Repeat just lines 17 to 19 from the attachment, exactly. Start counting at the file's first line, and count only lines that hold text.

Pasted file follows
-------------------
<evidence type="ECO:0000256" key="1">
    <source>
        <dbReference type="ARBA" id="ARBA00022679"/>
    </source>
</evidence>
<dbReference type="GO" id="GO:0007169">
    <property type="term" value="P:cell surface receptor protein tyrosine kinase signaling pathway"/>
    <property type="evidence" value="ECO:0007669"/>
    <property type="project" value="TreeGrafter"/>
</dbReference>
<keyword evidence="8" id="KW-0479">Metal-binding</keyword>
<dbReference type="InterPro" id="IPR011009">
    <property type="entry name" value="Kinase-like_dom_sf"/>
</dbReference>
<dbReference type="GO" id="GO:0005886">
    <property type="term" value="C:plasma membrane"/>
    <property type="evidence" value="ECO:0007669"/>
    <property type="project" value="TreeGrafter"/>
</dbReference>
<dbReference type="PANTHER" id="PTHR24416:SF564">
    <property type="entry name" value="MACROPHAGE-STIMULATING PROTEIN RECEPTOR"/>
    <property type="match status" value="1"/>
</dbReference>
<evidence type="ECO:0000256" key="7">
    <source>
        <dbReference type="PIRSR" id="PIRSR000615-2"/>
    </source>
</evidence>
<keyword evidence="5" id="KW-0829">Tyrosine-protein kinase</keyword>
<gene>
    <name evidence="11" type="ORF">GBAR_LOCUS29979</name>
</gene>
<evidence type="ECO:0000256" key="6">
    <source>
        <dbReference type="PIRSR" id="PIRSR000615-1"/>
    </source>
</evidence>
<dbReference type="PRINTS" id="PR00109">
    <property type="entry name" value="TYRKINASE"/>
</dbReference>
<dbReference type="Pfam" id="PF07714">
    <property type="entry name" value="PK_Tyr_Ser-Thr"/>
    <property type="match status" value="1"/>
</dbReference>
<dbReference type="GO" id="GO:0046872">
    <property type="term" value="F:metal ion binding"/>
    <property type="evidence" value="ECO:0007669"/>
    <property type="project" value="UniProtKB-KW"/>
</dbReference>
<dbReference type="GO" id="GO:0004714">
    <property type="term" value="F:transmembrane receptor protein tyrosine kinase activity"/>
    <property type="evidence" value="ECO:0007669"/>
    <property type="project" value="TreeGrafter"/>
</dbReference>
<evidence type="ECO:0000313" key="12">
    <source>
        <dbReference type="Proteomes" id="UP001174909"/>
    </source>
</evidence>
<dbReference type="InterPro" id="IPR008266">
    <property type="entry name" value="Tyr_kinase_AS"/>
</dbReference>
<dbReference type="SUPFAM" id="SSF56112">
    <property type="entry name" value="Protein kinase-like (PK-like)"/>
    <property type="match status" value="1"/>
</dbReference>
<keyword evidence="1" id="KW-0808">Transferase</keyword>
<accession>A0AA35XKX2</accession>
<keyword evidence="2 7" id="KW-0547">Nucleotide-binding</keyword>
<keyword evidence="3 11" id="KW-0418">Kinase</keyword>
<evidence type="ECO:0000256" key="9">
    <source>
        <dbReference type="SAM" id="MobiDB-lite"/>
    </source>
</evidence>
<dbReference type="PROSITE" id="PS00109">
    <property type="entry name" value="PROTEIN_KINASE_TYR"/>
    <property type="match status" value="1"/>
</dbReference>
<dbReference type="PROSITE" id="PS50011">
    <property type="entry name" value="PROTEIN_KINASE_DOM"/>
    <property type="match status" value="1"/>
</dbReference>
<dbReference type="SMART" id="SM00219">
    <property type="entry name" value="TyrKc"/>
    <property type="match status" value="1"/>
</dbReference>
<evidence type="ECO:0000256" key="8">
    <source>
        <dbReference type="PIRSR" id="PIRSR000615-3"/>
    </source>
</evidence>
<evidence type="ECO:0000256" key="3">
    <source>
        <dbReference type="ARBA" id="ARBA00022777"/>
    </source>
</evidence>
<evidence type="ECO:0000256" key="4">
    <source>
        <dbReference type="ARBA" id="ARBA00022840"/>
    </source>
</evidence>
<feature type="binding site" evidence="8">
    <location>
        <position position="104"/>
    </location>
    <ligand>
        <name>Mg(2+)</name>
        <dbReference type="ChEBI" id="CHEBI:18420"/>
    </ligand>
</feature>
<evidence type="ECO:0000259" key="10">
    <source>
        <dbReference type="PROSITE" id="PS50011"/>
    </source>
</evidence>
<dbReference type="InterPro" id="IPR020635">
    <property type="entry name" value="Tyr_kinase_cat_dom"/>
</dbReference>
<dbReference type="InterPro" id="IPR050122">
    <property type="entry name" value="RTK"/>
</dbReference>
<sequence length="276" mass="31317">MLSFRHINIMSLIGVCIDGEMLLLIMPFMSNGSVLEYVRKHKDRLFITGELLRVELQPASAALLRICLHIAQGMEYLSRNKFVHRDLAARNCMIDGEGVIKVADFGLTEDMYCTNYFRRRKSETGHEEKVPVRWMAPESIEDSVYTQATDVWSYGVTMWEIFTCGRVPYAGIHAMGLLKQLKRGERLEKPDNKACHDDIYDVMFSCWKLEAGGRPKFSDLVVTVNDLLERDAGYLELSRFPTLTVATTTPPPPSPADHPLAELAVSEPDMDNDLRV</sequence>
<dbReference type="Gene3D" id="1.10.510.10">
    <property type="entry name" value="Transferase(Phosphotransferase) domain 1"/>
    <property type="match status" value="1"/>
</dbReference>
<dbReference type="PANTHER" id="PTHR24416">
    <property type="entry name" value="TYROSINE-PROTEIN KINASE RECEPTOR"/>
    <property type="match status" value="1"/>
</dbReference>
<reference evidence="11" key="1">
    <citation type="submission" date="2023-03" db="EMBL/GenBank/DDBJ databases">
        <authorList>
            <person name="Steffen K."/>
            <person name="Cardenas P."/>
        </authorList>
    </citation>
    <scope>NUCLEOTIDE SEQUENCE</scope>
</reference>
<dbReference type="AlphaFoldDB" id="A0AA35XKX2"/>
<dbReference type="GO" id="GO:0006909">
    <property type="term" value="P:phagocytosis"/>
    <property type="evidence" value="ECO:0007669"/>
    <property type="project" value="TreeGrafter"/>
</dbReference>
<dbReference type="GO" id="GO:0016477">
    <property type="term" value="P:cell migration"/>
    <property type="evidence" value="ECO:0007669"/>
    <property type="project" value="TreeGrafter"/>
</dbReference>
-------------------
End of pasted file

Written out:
    <property type="evidence" value="ECO:0007669"/>
    <property type="project" value="TreeGrafter"/>
</dbReference>